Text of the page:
One-pagers are attractive options to business owners trying not to spend thousands of dollars on a new website. Designers like them, too, because they’re quick-turn projects and fill in gaps in the monthly schedule.

Trouble is, my experience has been that without aggressive link building these sites never rank.

(And even with links, they’ll still be behind an equally linked site with more content.)

There’s no magic number of pages a website needs to have before it reaches some threshold amount of information to rank. However, more recently when I’ve started doing SEO on a one pager it seemed to take until we had 3-5 strong pages before the site’s rankings really moved.

It’s not to say we couldn’t rank for anything with a front page audit and adding material, but once we made a couple strong service pages, a city page, and a couple thoughtful blog posts that strategically reinforced the core pages, THAT’s when the needle really moved.

Once you start seeing that kind of momentum it’s important to lean into it. If you stop creating content your site can fizzle out just as it starts to gain momentum, holding mediocre ranks for a while and then shifting back down.

Continuing to show expertise with a consistent publishing schedule has taken sites with virtually zero Google presence to having some promising rankings in a dozen things in a couple months. The work is far from done at that point, but there are definitive things to point at that indicate Google likes what it’s seeing, and the site’s traffic grows toward a level where we can do something.

Why is this likely? There’s an unavoidable need to prove you know your stuff.

There are so many websites out there for basically any topic, even on a local level. Every site wants to rank, and enough business owners either know basic SEO or have hired someone that you can’t really count on having weak competition for most industries like you used to.

And with so many other websites out there after the same things as you, and so many of them being “full sites” with a variety of pages, a one-pager just isn’t competitive enough.

I’ve seen a one-pager outrank other sites including mine in this industry before, but it was for a narrow set of keywords and they did it with a strong link profile. What they invested, either in time or money, to build those links would likely rival the time creating strong pages as well.

Eventually link building becomes necessary for most sites, but since building out a strong set of core pages is more straightforward than link building I wouldn’t recommend banking so hard on links alone to rank a single page site.

One Page Websites Can Be A Svelte Starting Point, But Consider Your Goals.

If you’ll be doing a lot of other marketing, such as networking, social media, or even ads, a single page website with a sharp look and tight content can indeed be an efficient place to begin.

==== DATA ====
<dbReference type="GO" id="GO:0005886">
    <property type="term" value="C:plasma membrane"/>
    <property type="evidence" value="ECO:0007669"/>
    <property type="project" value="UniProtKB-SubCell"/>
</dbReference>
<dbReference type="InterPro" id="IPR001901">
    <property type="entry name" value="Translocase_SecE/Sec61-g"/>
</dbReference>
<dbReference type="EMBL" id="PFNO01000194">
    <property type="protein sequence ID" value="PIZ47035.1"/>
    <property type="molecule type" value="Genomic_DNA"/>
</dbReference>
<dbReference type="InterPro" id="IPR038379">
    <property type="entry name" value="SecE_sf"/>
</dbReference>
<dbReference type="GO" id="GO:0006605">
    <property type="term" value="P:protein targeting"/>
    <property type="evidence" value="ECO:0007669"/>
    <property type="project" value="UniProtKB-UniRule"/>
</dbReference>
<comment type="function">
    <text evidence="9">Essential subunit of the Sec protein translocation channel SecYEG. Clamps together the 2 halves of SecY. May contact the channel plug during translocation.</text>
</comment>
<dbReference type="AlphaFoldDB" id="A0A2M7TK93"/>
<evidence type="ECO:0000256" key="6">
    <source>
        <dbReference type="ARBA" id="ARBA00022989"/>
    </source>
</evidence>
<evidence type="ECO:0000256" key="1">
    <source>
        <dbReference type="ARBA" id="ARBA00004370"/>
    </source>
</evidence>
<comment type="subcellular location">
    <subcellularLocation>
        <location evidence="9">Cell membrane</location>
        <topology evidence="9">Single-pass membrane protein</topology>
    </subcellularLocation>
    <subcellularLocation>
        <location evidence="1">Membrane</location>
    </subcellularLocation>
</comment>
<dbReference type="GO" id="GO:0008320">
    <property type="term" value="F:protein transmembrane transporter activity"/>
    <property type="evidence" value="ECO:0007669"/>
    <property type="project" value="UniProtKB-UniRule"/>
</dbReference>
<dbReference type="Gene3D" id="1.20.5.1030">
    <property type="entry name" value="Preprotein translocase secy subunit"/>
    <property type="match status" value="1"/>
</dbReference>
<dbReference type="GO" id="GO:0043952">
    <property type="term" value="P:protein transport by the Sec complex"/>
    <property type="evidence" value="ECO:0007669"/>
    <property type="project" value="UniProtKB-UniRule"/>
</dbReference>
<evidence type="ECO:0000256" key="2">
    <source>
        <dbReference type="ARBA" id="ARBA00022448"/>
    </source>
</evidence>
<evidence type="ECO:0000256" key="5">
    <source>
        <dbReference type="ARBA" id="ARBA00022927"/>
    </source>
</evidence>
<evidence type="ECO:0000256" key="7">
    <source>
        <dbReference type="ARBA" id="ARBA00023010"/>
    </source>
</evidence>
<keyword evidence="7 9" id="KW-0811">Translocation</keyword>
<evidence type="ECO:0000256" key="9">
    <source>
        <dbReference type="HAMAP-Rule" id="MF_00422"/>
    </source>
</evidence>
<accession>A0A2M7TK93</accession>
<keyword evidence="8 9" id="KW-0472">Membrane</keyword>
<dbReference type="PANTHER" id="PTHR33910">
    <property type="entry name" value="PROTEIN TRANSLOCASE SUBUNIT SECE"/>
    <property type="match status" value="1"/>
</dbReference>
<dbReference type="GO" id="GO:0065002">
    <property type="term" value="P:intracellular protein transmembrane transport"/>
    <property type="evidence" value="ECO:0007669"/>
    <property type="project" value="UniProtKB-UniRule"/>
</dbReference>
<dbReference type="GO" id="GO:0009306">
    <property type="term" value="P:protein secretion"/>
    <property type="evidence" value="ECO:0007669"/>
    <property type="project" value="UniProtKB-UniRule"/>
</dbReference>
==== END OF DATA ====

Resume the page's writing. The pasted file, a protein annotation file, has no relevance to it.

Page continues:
But if you think you’ll want to leverage SEO in the near future, be thinking about other material you can quickly add on.

Otherwise, I think in today’s Google a single page site is simply not enough make a dent.

Priorities If You Have A One Page Website

Unless you only sell a singular product or service, chances are you had to summarize your business on your home page to avoid having a super long presentation.

While the exact next steps will vary, if I had to advise a general game plan here I’d say this. To get the most bang for the buck on as few additional pages as possible, look to create these:

  • A well fleshed out About page. Introduce key players in the business, what expertise they lend to the team, and how long you’ve been in business. Tell stories in subheadings below that about specific wins you’ve created, and what you learned from those experiences. (Don’t be afraid to be human and discuss learning experiences or that doing so will be admitting what you didn’t know before. People connect with this.)
  • A hybrid service, area, and FAQ page. Ideally these could be separate pages, but if you’re looking to keep the site lean and not create a bunch of pages initially, creating a page that talks about your most important service, lightly reinforces your base city, and answers top questions adds a lot of value. Make sure you keep the discussion of your service distinct from the home page. The front page may have had more of a narrative structure, and if so, this is your chance to be more direct about your product’s value and how you’ve refined it to be its current best form.

There’s value to separating these things into their own pages anyway, rather than piling everything into the main page. It lets each topic breathe, and makes reading those pieces feel more deliberate.

Do you have a one page (or small) website and are looking for a boost? Contact me here, and let’s talk.